Because of the low prevalence of hepatitis C virus (HCV) infection in the general population, mass screening would be expensive and of low yield. Some researchers advocate targeted screening of persons at elevated HCV risk.
This cross-sectional study aimed to develop a patient-administered tool to assess HCV infection risk. Two hundred seven patients with unknown HCV status from a general medicine practice and 222 HCV-positive patients from a hepatology practice completed a 72-item survey about demographic, social, and clinical risk factors for HCV infection. General medicine patients also underwent HCV serologic testing.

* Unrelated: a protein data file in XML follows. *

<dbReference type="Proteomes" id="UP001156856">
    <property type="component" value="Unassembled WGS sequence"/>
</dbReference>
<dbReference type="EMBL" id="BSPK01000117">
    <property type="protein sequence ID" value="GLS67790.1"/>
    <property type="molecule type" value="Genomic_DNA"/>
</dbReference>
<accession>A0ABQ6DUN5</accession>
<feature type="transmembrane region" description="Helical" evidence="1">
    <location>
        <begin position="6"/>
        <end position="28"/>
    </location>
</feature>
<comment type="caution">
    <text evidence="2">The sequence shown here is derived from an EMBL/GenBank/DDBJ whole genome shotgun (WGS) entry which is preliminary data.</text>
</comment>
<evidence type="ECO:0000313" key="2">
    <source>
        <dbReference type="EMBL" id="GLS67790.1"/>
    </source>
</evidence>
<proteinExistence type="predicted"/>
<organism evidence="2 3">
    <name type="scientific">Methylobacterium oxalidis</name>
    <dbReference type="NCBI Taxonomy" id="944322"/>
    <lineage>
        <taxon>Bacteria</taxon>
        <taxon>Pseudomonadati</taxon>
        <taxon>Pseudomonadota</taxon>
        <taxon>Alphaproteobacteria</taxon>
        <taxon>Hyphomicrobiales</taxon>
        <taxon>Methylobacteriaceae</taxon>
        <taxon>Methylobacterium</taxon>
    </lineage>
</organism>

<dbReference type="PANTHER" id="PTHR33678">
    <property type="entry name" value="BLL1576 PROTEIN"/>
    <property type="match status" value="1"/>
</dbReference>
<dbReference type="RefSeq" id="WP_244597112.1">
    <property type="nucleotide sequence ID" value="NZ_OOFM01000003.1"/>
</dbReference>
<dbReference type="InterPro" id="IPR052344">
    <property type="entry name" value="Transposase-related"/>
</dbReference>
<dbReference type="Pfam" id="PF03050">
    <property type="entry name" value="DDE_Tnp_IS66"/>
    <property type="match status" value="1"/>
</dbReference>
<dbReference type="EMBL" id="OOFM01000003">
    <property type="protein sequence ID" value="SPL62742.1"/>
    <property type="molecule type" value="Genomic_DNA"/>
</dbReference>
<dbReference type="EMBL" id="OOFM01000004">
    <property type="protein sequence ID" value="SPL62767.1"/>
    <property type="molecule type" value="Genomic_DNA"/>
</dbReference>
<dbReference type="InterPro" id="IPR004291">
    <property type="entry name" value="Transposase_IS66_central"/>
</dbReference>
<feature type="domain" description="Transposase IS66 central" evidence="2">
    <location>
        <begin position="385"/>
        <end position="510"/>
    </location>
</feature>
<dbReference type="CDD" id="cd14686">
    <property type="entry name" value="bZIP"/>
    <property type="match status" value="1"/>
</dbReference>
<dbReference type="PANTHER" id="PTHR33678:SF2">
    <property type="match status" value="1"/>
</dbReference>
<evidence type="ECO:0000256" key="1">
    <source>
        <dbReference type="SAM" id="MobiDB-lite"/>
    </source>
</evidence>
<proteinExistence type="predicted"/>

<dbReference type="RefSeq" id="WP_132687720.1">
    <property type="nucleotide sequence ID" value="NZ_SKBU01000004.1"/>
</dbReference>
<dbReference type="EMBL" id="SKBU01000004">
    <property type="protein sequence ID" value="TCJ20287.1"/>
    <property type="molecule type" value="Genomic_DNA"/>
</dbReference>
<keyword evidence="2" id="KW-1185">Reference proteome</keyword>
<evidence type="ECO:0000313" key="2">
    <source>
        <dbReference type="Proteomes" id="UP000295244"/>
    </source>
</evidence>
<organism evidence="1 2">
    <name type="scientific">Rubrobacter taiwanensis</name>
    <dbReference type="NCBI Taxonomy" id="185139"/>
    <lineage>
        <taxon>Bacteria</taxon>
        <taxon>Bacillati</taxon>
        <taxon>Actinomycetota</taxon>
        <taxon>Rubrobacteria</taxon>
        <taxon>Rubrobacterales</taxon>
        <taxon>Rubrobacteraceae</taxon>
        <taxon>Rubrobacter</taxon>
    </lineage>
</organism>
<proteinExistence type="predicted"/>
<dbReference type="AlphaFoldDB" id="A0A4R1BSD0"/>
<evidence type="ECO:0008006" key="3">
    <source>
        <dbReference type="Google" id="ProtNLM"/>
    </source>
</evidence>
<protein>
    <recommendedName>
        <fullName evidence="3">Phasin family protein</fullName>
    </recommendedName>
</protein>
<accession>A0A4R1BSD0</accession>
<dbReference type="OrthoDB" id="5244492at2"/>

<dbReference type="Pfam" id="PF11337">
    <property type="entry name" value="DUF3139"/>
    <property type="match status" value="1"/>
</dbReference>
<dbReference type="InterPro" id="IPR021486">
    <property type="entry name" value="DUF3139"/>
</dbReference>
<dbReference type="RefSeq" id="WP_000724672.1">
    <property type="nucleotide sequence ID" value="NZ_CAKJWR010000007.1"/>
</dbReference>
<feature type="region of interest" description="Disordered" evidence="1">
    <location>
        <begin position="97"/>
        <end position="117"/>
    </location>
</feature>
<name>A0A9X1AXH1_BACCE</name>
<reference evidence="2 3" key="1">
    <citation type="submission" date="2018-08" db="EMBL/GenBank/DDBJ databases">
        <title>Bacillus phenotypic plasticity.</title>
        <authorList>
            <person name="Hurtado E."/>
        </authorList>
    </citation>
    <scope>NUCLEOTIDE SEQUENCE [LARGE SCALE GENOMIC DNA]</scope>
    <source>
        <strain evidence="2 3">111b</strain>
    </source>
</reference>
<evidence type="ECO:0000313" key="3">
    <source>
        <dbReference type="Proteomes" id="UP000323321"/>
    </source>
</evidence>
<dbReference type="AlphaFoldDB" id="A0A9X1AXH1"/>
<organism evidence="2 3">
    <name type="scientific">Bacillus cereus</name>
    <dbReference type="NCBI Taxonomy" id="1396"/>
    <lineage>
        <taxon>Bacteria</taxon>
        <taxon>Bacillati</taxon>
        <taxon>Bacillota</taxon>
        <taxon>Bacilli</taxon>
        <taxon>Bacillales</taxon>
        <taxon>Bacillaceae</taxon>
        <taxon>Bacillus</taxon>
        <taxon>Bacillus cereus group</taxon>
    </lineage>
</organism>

Three (1.5%) of 207 general medicine patients had positive HCV antibody test results. These patients plus the 222 hepatology patients were significantly more likely than HCV-negative patients to report an array of factors. In a multivariable model, 7 factors remained significantly associated with HCV infection: sex with a prostitute or an injecting drug user, exposure to blood products, refusal as a blood donor or as a life insurance applicant, witnessing illicit drug use, and self-reported HBV infection. A simplified model that assigned 1 point for each factor present predicted HCV infection as well as a weighted model (based on χ2 testing and receiver operating characteristic curve comparison). In a population with a 2% prevalence of HCV infection, people who identified 2 risk factors had a 10% chance of HCV infection, whereas those with 4 or more risk factors had a 50% chance.
A self-administered 72-item questionnaire can stratify patients into HCV risk groups. If validated in other primary care populations, this instrument could help target HCV screening.